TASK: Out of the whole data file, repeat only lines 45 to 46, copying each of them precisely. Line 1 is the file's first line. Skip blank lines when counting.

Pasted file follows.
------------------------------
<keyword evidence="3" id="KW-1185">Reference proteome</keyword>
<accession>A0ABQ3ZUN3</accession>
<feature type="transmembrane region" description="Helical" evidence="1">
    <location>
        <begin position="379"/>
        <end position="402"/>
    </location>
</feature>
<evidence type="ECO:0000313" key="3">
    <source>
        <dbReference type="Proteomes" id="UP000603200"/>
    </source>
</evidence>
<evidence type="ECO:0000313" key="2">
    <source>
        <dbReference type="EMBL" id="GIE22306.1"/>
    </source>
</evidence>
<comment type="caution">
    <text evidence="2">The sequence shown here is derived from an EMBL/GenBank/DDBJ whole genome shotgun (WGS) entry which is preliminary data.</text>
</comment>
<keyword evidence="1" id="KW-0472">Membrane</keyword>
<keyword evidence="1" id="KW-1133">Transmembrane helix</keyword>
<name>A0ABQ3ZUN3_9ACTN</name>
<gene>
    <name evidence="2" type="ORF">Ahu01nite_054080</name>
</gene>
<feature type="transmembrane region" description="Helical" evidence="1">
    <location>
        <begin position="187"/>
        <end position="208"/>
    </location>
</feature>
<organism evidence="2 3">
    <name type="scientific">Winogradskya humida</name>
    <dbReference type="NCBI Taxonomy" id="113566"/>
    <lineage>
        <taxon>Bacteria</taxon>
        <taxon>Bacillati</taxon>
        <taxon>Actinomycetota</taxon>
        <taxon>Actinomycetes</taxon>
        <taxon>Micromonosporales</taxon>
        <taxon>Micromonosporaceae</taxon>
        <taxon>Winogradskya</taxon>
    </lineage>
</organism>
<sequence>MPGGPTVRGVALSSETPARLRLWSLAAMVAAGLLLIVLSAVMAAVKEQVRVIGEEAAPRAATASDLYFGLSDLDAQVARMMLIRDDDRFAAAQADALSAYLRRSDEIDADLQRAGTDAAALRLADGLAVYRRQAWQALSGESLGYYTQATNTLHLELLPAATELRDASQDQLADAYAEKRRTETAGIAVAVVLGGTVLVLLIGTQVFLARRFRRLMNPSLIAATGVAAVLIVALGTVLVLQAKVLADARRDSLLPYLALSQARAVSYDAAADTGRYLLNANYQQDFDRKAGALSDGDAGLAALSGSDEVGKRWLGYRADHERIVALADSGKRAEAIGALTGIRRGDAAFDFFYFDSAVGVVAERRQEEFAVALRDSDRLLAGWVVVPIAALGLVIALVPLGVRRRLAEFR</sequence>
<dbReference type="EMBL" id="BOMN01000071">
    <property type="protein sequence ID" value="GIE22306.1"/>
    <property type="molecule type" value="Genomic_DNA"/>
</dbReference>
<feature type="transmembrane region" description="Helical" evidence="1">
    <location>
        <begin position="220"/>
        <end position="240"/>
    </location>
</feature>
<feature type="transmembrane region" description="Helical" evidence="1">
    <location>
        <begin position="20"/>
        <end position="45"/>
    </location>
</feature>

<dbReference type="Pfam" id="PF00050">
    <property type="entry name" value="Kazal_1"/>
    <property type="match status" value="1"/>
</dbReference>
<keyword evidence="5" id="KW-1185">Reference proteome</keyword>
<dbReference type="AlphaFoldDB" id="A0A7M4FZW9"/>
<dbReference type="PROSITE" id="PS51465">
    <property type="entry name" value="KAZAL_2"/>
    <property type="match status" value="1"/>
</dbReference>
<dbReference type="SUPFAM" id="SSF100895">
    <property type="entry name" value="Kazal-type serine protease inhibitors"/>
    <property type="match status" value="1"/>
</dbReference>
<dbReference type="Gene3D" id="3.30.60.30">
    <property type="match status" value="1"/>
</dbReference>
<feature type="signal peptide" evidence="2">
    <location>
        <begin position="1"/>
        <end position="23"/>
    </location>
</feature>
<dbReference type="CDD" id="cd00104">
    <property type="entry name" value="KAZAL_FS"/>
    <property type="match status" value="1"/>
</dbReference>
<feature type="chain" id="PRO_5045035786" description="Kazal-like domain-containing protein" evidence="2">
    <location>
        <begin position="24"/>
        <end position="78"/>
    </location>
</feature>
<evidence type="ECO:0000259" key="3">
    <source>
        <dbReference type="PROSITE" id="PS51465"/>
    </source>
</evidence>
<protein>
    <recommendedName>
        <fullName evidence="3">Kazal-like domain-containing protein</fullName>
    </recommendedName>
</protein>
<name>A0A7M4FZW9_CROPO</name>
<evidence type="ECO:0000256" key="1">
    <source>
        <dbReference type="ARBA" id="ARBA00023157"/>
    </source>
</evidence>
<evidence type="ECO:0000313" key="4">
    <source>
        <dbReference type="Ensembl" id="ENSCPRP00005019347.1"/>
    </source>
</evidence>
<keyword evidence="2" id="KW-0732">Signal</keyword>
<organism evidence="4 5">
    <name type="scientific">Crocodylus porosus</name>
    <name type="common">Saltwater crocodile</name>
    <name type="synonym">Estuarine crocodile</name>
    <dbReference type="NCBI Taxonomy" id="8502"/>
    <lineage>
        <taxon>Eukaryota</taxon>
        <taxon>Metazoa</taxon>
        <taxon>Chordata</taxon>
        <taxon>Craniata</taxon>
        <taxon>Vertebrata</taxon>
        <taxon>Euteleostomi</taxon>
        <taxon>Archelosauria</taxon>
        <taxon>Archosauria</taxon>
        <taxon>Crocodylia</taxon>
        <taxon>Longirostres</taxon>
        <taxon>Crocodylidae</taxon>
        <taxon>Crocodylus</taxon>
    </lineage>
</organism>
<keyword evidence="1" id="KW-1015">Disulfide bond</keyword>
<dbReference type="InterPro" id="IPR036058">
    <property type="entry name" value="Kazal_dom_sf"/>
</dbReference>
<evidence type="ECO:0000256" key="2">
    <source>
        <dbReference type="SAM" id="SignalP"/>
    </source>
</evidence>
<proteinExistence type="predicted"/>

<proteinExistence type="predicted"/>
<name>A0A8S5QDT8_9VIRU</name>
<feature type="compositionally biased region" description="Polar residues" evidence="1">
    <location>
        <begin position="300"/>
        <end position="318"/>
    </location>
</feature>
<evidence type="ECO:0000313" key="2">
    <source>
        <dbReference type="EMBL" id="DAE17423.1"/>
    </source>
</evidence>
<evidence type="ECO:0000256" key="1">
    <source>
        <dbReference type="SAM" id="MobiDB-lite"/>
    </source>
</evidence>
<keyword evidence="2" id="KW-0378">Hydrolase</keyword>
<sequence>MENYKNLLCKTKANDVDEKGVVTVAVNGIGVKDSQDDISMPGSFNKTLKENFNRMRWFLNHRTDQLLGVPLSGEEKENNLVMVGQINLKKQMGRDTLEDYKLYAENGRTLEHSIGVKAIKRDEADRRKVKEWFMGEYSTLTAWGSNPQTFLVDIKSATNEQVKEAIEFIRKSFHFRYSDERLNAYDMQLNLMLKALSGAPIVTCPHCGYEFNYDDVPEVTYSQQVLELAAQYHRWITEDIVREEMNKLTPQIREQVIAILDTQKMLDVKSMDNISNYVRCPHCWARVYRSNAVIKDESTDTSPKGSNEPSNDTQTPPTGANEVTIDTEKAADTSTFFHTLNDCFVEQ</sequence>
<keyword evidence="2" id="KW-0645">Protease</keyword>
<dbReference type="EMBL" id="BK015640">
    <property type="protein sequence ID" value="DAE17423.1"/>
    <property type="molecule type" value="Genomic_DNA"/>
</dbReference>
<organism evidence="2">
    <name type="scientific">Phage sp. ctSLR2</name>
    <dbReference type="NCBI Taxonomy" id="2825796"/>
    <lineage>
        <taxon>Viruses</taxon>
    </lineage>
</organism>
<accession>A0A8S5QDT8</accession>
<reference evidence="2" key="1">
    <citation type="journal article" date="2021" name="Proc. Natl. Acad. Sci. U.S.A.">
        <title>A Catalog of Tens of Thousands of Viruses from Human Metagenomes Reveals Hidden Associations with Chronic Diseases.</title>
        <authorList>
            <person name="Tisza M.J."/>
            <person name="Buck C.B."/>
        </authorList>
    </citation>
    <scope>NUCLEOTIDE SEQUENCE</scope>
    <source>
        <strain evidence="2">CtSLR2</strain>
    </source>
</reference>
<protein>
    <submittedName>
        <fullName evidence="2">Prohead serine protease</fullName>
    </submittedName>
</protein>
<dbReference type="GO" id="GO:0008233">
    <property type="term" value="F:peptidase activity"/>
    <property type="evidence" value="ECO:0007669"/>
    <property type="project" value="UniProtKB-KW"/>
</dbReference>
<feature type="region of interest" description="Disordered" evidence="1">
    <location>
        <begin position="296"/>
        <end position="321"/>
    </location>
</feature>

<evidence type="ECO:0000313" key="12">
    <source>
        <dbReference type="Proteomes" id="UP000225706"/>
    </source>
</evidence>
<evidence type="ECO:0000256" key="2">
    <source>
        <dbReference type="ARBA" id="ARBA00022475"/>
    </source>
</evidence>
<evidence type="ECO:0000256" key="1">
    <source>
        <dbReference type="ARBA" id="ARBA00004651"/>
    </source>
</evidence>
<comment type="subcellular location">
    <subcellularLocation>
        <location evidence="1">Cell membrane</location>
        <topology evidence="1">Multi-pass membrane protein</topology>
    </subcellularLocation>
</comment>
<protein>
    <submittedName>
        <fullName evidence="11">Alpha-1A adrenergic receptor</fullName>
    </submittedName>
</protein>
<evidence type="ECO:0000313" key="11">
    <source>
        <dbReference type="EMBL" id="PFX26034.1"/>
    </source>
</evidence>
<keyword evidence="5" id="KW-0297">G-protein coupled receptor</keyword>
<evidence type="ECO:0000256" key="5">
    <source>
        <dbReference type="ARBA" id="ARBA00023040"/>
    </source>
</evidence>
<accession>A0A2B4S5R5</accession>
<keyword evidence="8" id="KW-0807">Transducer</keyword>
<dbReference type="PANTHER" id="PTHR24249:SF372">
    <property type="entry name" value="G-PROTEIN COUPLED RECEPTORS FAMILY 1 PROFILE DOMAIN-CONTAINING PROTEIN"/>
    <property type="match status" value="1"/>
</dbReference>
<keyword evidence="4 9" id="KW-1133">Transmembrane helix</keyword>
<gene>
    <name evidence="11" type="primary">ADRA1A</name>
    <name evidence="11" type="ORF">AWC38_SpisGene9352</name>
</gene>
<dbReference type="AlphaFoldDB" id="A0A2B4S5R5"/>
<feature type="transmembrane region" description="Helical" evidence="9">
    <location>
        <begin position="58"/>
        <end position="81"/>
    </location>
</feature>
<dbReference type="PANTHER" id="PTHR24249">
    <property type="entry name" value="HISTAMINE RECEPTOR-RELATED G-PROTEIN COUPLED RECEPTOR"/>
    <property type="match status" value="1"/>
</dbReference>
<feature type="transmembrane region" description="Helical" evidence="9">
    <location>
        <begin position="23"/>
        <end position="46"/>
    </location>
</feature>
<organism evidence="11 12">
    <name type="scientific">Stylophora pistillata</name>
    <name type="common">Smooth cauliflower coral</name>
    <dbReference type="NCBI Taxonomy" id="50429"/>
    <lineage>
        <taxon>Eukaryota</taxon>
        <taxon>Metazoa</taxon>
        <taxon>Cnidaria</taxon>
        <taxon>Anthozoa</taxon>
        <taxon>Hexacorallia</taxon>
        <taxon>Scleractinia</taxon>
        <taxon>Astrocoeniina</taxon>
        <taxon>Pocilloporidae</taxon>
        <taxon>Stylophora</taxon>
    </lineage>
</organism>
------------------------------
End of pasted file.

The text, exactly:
    </lineage>
</organism>